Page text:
Commuter omnibus drivers are renowned for breaking every rule in the Highway Code. It’s no surprise then, that overloading in kombis is now regarded as normal practise.
Commute every day in Harare and you might believe that kombis are authorised to carry 23 passengers, but according to the Traffic Regulation Act, commuter omnibuses must carry no more than 15 passengers including the conductor.
Kombi operators have even gone so far as creating an extra illegal seat, popularly known as pakadoma or pafacebook, just behind the front seats facing the opposite direction. This area is popular with school kids of all ages and adults who cannot afford the full required fare.
Four passengers, who pay half fare, are accommodated on the pakadoma seat. They pay R5 for a trip that usually costs $1 and R2 for a R5 trip.
Yet many commuters are raising alarm about this dangerous practice of overloading which has resulted in a number of fatal accidents on the city’s roads and beyond.
Melisa Tsuro (22) from Mabvuku complained to Harare News that kombis are always overloaded and appealed to the relevant authorities to take stern measures and set harsh punishments for offenders.
“It is concerning that the police are continuously turning a blind eye on overloading as if it is a lesser crime. The commuter omnibuses pass through roadblocks unpunished yet they are dangerously overloaded,” she said.
Another commuter, Terrence Mabasa (30) from Avondale, appealed for people to desist from exposing themselves to danger by refusing to occupy the pakadoma area.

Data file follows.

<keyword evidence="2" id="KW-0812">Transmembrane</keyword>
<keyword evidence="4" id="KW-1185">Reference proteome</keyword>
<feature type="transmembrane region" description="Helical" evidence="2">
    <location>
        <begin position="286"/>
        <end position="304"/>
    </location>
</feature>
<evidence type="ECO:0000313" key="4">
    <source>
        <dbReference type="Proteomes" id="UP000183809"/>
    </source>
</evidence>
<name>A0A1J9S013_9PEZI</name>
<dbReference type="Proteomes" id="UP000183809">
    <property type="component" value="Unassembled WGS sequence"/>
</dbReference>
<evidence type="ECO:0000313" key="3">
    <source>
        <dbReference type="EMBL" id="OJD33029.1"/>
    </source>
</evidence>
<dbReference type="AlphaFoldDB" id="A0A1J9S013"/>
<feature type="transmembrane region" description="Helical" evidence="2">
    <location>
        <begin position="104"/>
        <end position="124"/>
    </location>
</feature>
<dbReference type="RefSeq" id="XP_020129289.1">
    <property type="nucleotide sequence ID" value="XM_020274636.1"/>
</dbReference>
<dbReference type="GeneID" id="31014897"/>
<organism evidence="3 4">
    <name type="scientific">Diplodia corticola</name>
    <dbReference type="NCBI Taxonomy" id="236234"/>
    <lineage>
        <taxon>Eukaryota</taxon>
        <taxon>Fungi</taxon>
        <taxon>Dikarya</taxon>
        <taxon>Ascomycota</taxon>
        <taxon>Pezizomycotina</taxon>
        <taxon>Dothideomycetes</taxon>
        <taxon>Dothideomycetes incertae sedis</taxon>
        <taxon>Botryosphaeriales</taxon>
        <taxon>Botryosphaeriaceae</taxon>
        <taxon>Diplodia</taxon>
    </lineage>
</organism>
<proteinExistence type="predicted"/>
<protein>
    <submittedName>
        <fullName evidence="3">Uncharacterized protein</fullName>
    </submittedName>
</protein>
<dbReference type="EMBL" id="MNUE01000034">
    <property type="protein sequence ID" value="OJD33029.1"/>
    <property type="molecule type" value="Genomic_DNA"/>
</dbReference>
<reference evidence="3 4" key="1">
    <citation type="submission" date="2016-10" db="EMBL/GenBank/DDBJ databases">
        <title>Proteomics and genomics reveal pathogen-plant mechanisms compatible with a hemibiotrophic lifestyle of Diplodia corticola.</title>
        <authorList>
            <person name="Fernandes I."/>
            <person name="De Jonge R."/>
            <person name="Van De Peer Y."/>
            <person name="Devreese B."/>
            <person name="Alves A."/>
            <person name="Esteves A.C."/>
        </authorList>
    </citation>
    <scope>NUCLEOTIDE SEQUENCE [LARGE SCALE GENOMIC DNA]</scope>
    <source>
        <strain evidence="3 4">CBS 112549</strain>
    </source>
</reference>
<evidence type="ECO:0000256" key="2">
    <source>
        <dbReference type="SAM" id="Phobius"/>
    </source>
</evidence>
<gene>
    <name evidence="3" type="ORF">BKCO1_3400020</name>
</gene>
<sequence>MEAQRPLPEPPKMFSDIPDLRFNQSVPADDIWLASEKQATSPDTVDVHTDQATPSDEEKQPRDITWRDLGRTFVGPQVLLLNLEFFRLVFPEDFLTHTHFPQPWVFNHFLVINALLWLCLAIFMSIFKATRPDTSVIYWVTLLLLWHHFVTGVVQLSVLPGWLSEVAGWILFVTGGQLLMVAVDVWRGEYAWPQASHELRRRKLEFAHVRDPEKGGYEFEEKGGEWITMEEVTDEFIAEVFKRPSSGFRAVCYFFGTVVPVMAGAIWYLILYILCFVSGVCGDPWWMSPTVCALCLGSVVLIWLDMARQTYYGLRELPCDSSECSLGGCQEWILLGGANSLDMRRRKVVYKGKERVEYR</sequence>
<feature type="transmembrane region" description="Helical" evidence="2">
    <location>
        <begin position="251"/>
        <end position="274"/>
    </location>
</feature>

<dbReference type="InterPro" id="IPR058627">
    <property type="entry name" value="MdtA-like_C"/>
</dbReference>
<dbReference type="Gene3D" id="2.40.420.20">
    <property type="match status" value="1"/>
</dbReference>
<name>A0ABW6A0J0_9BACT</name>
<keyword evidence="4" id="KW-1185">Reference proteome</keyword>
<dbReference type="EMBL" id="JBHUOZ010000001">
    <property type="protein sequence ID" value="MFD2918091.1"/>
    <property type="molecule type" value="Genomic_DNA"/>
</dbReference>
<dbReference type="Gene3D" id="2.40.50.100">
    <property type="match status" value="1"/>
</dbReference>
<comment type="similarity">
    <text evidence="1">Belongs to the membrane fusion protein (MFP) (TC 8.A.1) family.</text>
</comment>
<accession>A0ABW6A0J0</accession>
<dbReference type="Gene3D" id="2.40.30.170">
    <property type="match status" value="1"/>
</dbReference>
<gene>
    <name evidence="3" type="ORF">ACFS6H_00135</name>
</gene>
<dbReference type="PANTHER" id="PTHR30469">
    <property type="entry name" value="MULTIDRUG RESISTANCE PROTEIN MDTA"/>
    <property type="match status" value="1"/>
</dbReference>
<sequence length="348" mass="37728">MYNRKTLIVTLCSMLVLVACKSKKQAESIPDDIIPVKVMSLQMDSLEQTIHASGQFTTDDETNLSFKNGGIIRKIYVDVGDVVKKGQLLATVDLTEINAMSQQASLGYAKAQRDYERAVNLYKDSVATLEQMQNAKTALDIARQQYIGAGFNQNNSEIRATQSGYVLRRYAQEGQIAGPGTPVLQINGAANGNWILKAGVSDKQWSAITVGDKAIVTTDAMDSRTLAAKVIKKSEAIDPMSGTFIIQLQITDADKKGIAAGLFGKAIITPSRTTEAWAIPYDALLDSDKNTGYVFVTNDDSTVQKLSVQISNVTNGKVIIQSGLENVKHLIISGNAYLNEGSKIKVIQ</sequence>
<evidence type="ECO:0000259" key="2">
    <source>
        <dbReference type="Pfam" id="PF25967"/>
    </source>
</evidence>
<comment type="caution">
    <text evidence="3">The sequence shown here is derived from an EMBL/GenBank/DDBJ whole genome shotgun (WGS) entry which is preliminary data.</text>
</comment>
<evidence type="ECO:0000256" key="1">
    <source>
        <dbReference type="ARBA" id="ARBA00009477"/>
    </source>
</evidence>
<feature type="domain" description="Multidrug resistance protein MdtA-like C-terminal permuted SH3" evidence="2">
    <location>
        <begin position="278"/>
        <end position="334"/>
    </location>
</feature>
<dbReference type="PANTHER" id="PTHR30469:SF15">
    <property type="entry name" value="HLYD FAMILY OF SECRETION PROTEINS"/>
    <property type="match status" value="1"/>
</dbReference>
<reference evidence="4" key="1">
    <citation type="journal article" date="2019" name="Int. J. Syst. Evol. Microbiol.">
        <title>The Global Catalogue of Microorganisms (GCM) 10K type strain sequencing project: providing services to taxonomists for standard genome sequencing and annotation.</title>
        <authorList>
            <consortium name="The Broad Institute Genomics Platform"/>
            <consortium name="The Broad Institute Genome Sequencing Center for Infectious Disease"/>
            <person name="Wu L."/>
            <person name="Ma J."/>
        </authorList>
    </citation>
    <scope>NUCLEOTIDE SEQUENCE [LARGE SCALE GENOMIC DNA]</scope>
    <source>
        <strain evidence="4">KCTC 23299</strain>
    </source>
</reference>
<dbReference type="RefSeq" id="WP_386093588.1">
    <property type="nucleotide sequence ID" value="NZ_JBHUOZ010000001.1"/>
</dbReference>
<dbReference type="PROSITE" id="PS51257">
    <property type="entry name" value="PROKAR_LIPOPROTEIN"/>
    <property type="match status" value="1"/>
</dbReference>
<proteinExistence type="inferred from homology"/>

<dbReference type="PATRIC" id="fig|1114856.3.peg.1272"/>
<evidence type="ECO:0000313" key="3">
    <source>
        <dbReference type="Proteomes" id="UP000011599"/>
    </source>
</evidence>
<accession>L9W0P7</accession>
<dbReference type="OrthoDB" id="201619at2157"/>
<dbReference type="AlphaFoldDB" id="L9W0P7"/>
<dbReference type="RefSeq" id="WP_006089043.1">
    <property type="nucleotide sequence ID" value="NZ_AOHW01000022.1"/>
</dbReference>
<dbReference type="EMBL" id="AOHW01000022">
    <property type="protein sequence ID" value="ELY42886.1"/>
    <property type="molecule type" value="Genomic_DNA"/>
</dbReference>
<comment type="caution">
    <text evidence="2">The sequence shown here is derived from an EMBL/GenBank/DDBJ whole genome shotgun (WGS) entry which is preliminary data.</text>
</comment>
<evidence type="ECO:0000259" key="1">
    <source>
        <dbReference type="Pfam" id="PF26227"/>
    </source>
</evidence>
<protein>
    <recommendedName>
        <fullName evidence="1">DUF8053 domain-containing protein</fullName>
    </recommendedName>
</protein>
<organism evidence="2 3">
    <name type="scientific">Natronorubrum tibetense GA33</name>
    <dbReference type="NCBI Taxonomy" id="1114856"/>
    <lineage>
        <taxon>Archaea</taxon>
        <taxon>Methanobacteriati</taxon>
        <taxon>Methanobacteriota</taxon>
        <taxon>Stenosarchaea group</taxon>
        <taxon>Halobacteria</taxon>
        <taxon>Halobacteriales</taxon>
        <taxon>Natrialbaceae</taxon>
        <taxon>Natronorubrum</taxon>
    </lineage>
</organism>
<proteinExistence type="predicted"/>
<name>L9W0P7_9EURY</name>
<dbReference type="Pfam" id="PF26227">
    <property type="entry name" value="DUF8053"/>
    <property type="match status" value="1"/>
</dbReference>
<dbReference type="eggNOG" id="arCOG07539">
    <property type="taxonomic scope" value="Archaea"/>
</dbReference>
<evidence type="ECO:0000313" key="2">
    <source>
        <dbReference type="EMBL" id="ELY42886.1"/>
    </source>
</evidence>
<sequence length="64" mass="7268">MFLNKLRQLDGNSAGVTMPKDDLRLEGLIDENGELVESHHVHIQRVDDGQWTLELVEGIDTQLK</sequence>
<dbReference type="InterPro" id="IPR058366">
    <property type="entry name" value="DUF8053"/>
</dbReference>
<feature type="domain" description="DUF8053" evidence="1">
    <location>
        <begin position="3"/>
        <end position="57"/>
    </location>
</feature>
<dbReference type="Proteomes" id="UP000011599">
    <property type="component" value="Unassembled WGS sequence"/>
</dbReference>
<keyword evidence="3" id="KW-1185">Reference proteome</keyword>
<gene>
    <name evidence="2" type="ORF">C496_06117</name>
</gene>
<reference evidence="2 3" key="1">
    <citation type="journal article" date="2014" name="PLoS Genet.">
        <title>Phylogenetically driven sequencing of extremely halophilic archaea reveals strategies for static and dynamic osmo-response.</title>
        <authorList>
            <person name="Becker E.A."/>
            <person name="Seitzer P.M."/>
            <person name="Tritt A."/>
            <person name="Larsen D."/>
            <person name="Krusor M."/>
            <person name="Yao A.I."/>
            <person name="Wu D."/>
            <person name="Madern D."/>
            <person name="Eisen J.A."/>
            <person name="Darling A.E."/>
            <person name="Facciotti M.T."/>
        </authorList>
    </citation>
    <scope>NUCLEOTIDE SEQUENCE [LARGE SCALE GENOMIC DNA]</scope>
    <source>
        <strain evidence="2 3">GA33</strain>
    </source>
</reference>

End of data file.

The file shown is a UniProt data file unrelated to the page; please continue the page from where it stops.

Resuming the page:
“When you sit in that place you are putting yourself in great danger because you have nowhere to hold onto in case of an emergency,” said Mabasa.
Some of these commuter omnibuses are already in too derelict a condition to carry passengers and in overloading they make the ride even more dangerous for the commuter.
However, despite the danger, some commuters defend the extra seat by arguing that it provides a good alternative for those who cannot afford the full kombi fare in these harsh economic times.
Tinashe Donzo (45) from Chitungwiza said that he cannot afford $2 for transport every day but by daily occupying the pakadoma seat he has been able to commute to his workplace in town.
“I am aware of the danger I am being exposed to but I have no option. This is the only way I can get to work,” said Donzo.
In an interview with Harare News, Provincial Spokesperson for Harare Province, Inspector Tadius Chibanda, accused the commuting public of complicity in this overloading offence.
“We are working hard to enforce the issue of excess passengers but it is the public who collude with these touts as they will be after cheap transport,” he said.
The fine for overloading is $5 for each extra person and the excess passengers should get off from the overloaded vehicle. However, it seems the police have been lenient in this regard prompting some sections to raise alarm of underhand dealings between the traffic cops and kombi crews.
Overloading has caused many fatal accidents on Zimbabwe’s roads and the streets of Harare are no exception. Commuters need to be protected by the law, the kombi drivers and their fellow travelers.
Commuters and other concerned road users can call the Traffic Police’s hotline 703631 to report cases of overloading and other driving offences related to kombis.